The river widened and opened out to the shores of Loch Beinn a’ Mheadhoin. Its wide flat banks bore well grown Caledonian pines all in bottle green clusters well spaced with plenty of room to walk between the trunks. Through the clearings the glow of sun struck hills was reflected in calm water to rich colour glowing like an ancient stained-glass window. The scene was the finest of all the Scottish glens or indeed of any I have since seen in the Alps or Himalaya.
W H Murray The Evidence of Things Not Seen 2002
During the course of this tour, we will visit a variety of locations in and around the three glens detailed below. It has been designed specifically, to give participants the best opportunity of capturing the autumnal palette in some of the best wooded glens in Scotland.
Glen Affric, frequently described as the most beautiful glen in Scotland, representing the romantic, iconic, image of the Highland landscape, has drawn visitors to the area since Victorian times. Its appeal arises through a combination of dramatic mountains with high corries that drop with steep sides to the valley floor in which are set two lochs and a river. The lower slopes of the hillsides are carpeted in forest, one of the most picturesque remnants of native Caledonian Pine Forest in Scotland. Lochs with small bays give way to headlands and wooded isles that provide great backdrops for photography.
Glen Strathfarrar, although less well known, is another archetypal Highland glen with ancient forests covering the lower slopes. Dark green pine woods are interspersed with stands of the lighter birch, and by glades of heather and bracken where deer are sometimes glimpsed amongst the trees. Scattered, mature pines rising out of the rocks and heather hold the eye far up the sides of the glen, their tremendous size and horizontal crowns, adding an air of antiquity and timelessness of this glen. The River Farrar, a winding and sinuous river, full of interest and variety, roars down the glen, finally plunging over the Culligran Falls into the lower strath.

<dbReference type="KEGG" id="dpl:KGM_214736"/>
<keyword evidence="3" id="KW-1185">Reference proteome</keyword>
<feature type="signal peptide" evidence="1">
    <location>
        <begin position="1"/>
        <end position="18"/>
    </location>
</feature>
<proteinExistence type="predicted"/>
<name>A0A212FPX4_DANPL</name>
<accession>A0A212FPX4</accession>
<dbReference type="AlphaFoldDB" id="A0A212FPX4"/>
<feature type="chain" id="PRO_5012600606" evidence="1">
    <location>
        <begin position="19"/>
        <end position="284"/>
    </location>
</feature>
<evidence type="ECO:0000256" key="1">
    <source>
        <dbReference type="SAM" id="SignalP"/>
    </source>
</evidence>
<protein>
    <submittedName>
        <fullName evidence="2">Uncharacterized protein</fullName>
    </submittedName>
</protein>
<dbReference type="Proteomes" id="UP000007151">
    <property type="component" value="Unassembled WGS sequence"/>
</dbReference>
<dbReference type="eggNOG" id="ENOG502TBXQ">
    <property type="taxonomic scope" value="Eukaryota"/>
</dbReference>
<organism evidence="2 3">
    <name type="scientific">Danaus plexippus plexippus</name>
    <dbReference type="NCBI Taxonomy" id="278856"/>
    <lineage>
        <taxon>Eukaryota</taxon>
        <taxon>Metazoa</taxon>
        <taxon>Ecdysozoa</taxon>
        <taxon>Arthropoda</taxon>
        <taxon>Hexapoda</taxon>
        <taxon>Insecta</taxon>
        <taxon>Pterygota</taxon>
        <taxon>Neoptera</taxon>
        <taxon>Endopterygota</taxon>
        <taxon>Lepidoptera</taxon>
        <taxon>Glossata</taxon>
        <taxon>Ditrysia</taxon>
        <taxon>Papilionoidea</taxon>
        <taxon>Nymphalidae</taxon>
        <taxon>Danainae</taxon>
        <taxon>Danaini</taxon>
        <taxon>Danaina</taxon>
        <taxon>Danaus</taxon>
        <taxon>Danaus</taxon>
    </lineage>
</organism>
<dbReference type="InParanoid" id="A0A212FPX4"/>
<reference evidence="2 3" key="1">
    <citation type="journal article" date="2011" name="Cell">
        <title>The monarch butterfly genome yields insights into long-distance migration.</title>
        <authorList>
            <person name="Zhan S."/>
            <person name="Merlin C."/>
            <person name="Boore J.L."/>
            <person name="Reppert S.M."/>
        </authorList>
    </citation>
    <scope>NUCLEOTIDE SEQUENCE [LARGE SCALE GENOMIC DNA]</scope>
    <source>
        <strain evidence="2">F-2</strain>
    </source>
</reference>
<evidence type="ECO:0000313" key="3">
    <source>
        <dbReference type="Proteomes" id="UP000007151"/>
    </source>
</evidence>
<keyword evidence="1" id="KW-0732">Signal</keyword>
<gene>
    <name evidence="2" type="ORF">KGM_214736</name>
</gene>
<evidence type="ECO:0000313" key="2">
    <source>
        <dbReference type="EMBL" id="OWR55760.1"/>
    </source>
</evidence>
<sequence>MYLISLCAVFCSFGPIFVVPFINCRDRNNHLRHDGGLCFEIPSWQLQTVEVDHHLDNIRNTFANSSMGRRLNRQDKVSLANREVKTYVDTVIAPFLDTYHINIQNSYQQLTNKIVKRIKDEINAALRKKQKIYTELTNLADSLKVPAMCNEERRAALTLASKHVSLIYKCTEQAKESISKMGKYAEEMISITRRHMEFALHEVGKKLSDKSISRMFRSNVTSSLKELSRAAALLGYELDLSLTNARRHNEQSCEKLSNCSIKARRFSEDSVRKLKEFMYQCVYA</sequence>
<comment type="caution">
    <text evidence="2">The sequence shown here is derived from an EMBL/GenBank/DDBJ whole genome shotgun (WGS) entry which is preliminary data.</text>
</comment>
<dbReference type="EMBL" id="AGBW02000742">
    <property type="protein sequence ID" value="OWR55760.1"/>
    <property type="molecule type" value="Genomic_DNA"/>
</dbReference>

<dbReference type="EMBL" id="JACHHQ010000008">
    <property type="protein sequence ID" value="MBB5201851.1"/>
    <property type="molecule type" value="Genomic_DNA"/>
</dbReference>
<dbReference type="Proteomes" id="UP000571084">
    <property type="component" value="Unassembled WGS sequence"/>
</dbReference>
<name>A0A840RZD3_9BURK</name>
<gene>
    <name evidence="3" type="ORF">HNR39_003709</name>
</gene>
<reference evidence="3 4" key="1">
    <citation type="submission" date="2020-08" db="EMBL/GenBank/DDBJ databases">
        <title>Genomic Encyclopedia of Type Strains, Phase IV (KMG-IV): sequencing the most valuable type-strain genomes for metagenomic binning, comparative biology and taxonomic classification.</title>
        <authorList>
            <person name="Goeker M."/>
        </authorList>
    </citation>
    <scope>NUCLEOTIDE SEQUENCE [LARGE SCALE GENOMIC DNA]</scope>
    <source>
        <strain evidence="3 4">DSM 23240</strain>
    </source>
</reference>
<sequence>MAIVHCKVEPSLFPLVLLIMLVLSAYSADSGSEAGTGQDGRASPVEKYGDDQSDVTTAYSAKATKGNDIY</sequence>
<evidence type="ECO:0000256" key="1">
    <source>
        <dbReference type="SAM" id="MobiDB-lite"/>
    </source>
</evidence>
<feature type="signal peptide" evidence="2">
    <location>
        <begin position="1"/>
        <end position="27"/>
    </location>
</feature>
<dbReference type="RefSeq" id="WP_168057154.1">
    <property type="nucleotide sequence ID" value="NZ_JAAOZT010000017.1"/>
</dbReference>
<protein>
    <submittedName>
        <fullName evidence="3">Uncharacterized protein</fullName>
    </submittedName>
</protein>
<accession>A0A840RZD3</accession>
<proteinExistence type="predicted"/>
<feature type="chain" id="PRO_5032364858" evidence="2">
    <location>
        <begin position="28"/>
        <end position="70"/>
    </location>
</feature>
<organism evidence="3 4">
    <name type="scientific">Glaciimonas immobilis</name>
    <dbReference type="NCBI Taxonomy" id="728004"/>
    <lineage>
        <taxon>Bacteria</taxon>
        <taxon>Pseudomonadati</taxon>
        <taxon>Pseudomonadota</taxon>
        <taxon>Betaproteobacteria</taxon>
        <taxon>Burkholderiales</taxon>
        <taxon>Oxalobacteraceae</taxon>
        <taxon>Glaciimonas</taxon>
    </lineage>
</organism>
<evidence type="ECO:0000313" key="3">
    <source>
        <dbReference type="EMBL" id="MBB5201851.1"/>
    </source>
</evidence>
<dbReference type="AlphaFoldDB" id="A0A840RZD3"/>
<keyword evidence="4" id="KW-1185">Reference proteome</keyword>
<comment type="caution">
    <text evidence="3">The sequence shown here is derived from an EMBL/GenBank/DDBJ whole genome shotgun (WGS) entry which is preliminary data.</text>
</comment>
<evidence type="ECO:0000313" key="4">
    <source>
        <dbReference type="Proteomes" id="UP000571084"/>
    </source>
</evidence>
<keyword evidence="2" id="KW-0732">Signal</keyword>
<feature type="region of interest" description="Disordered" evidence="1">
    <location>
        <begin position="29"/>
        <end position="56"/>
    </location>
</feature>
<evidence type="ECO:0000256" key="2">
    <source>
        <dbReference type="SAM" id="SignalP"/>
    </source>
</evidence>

Adjacent to Glen Torridon, Beinn Eighe National Nature Reserve is home to the largest remnant of ancient Caledonian forest in Wester Ross with some Scots pine trees nearly 400 years old. A distinctive mix of plants and animals thrive on the Reserve, including rare lichens, liverworts and mosses that flourish in the mild, damp woodlands. Below the tree line, pine marten, Scottish crossbill and northern emerald dragonfly make their home in the ancient pinewoods, whilst otters and black- throated divers can be seen where the Reserve meets the waters of Loch Maree.
The images used to promote this tour were captured by Colin Prior either on a personal trip or on a previous tour and are representative of the type of weather that we may or may not experience throughout the duration of this tour. In Scotland, one must be prepared for constant change.